One paper observed that gopher snakes in regions without rattlesnakes vibrate their tails for shorter periods than in areas with a substantial rattlesnake population. A possible reason could be that the predators in the former areas have not evolved to guard themselves again tail-vibrating snakes.

Gopher Snakes at a Glance

Gopher Snake Range


The gopher snake occurs from southwestern Canada southward to northern New Mexico. It ranges from southern Alberta, Saskatchewan, and south-central British Columbia through western and central United States, and south through Sinaloa and Baja California, Zacatecas, Tamaulipas, and Durango states of Mexico. In the US, it is found from the Pacific Coast east to Illinois, Wisconsin, Missouri, western Texas, and Oklahoma.


It inhabits a wide range of habitats, including deserts, woodlands, chaparral, prairies, shrublands, and agricultural areas (like cultivated fields). Studies have shown that though they often live near moist areas, like moist woodlands and marshes, they prefer spending most of their time in the open parts of these habitats, like forest edges and grasslands. Their preference is likely linked to their foraging activities.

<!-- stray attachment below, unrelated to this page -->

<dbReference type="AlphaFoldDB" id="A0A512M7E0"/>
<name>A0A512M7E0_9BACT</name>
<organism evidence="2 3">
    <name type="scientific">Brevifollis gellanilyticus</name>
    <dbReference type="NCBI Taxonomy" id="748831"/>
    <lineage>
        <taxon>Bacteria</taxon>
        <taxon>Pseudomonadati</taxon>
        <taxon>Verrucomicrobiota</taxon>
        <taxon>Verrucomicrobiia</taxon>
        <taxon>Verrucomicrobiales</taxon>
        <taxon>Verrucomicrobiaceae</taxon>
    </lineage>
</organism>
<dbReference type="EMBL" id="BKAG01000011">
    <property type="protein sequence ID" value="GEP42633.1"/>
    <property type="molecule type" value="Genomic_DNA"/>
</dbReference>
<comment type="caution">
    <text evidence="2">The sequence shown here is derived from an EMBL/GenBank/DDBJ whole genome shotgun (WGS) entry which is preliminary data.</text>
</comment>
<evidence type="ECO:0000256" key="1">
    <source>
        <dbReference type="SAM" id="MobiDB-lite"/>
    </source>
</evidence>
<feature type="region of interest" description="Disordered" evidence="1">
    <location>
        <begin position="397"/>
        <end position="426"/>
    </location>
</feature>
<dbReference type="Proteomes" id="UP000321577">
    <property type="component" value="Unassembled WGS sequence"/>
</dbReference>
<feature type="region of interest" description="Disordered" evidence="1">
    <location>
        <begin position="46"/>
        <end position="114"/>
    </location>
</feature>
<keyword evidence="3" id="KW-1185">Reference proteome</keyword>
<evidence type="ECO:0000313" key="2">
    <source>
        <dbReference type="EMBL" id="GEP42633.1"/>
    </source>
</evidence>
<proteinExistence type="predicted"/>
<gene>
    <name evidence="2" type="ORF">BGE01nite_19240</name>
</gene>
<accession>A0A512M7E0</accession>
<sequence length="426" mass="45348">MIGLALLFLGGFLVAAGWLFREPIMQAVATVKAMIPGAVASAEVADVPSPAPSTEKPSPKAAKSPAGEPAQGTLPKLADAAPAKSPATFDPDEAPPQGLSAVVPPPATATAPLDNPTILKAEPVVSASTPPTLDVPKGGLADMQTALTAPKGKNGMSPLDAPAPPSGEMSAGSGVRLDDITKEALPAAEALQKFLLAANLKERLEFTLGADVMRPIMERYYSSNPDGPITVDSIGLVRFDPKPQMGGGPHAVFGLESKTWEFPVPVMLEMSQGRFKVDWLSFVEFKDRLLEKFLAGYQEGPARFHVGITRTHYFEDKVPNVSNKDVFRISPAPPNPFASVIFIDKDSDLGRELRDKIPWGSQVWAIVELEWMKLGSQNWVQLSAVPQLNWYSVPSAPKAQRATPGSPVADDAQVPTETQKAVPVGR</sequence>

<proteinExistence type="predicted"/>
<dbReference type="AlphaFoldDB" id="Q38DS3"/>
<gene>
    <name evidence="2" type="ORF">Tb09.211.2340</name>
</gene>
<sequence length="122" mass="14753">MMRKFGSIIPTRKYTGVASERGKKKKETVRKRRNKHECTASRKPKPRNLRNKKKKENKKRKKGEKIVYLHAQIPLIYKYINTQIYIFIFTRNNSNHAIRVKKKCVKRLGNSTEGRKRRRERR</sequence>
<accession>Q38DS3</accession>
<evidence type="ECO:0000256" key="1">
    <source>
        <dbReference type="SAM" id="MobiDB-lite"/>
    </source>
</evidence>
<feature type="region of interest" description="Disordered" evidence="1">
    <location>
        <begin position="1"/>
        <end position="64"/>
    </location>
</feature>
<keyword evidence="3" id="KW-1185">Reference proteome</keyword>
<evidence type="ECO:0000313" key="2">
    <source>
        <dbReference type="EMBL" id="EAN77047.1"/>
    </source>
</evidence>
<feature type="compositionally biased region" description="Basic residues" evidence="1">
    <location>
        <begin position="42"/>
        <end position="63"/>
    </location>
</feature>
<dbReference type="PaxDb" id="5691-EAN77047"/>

They live under logs and rocks and in the burrows of other animals.

Gopher Snake Image


In the wild, the snake typically lives for as long as 12-15 years. The maximum lifespan recorded for a captive specimen is over 33 years.


Its most common predators are kit foxes, red-tailed hawks, and coyotes. But it is probably also eaten by other hawks, foxes, and big king snakes.


It eats birds, small mammals, smaller snakes, lizards, eggs, and insects, capturing and killing its prey by constriction. It is called the gopher snake as its diet exclusively consists of gophers in some areas. It is used for pest control by growers. The babies eat more insects and lizards than the full-grown ones.


Oviparous (lays eggs that hatch outside the body)

Juvenile Gopher Snake
Baby Gopher Snake

Males compete to mate with as many sexually receptive females as they can find. Females emit skin secretions that are detected by males stimulating mating behavior. The opposite sexes generally don’t associate before and after mating.

They breed once yearly, usually from June to August. Some females lay two clutches in a year, in nests that are sometimes communal. A clutch consists of 2-24 eggs with an incubation period of 65-75 days. After the eggs are laid, the female doesn’t care for the young. The males reach sexual maturity at 1.5 years, and the females at 4 years.

Similar Species